The sad passing of Leon Russell in November 2016 had many of us reappraising both his career achievements and his marvellous songbook. The posthumous release of his final album On A Distant Shore was another reminder of his legacy. Today we look at one of his most-covered numbers with the help of Leon himself, who reveals its little-known connection to a major female vocalist from the mid-1960s onwards.
“Superstar” was, of course, eventually turned into an effortlessly classy, adult contemporary production by the Carpenters, in a characteristically smooth rendition that we came to know so well.
That version was based on the earthy but romantic story of a woman’s one-night stand with a rock star, whom she then hopes will return to her. For that reason, its working title was “Groupie Song,” and when it was first recorded by Delaney & Bonnie, with vocals by its co-writer Bonnie Bramlett, it was under the title “Groupie (Superstar).”
Like Eric Clapton, Russell was part of the circle of musical friends that came to be known as Delaney & Bonnie and Friends. As far back as the mid-1960s, Leon and Delaney Bramlett had played together in the Shindogs, the house band for the hit TV music show Shindig!
After signing to Stax, the Bramletts had released their first album Home in May 1969, with Russell on keyboards and further contributions from Stax alumni such as Booker T and the MGs, Isaac Hayes and William Bell. Soon afterwards, they moved to Elektra for The Original Delaney & Bonnie & Friends, and by the end of the year, were touring with Clapton and the musicians with whom he would form Derek and the Dominos. The single that accompanied that tour, ”Comin’ Home” (on another new label, Atlantic) featured “Groupie (Superstar)” on the B-side.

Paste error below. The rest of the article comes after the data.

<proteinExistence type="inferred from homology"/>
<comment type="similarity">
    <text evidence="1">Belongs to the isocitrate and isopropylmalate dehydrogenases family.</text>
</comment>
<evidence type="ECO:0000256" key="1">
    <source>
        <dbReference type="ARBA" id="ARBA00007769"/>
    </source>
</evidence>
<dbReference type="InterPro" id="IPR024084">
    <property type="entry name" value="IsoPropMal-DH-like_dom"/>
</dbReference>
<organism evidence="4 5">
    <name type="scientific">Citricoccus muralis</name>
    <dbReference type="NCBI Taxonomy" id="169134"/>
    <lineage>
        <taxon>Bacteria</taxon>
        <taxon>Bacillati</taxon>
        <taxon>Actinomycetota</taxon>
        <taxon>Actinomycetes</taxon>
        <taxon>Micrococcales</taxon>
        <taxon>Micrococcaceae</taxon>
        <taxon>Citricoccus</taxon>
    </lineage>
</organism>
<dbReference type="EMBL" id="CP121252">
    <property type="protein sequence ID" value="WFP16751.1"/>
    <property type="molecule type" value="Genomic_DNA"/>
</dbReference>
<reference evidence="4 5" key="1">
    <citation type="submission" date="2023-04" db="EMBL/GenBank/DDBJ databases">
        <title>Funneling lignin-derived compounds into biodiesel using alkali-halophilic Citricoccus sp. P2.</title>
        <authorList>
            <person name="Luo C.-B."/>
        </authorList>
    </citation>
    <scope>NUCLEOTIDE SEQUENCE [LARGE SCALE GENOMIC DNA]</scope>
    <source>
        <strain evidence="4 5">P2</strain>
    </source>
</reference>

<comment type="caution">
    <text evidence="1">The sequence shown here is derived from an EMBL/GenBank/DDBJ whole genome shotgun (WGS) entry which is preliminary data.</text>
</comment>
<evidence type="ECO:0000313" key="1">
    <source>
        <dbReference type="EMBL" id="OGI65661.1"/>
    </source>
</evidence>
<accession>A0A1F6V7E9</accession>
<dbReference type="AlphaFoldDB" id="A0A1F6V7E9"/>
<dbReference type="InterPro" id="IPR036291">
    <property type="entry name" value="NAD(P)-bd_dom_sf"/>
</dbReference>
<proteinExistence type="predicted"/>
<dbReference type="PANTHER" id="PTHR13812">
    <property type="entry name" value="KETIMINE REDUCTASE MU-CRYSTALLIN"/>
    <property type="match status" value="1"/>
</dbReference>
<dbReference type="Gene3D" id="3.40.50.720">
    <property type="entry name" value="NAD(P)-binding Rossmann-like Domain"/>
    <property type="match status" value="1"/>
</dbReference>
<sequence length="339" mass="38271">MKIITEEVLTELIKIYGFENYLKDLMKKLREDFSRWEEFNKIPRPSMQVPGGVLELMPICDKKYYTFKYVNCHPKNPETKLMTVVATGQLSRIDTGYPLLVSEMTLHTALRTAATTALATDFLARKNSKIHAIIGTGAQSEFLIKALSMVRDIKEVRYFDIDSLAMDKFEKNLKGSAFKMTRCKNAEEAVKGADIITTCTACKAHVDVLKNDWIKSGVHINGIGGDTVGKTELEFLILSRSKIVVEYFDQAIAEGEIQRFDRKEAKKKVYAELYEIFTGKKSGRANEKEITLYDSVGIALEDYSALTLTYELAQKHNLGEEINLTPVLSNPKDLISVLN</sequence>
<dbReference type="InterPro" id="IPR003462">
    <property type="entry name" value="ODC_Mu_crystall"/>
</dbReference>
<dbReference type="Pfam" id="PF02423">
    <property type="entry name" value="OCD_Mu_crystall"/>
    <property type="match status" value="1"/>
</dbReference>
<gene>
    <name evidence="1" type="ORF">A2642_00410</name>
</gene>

The first superstar
In a BBC Radio 2 documentary on Russell made by this writer in 2010, Singing This Song For You, Russell explained the song’s origins. “Rita Coolidge was the first person I ever heard use that word, ‘superstar,’” he said. “She was talking about Dionne Warwick, who was down in Memphis cutting a record, and Rita said ‘She was the first superstar I ever saw.’
“So that kind of struck me, I was not familiar with the word, and I started trying to started trying to write [the song], and I ended up finishing it with Bonnie Bramlett,” he continued. “And then Karen [Carpenter] sang it, and of course she had a definitive version.”
Coolidge, meanwhile, was the featured vocalist on the song (by now called “Superstar”) when it became part of the set for Joe Cocker’s Mad Dogs and Englishmen tour, album and film, with Russell as musical director.
After covers by Cher, Vikki Carr, former Smith singer Gayle McCormick, and others, the Carpenters recorded their version in early 1971 and it was released by A&M that summer. It topped the Adult Contemporary chart, went to No.2 pop and made the Top 20 in the UK. As A&M co-founder Herb Alpert said in the BBC documentary: “The Carpenters were always looking for good material, and Richard Carpenter had an ear for great melodies. And Leon had that touch.”
Among the countless readings of the song that have continued to arrive, there was one that took it to a new soul audience. Luther Vandross recorded it for his third studio album, 1983’s Busy Body, cleverly combining it with Aretha Franklin’s R&B classic “Until You Come Back To Me (That’s What I’m Gonna Do).” Released as a single the following year, the medley reached the soul Top 5.
In another moment of poignancy, Bonnie Bramlett performed the song live at Music City Roots Live in June 2016, with Leon in the audience, just five months before his death.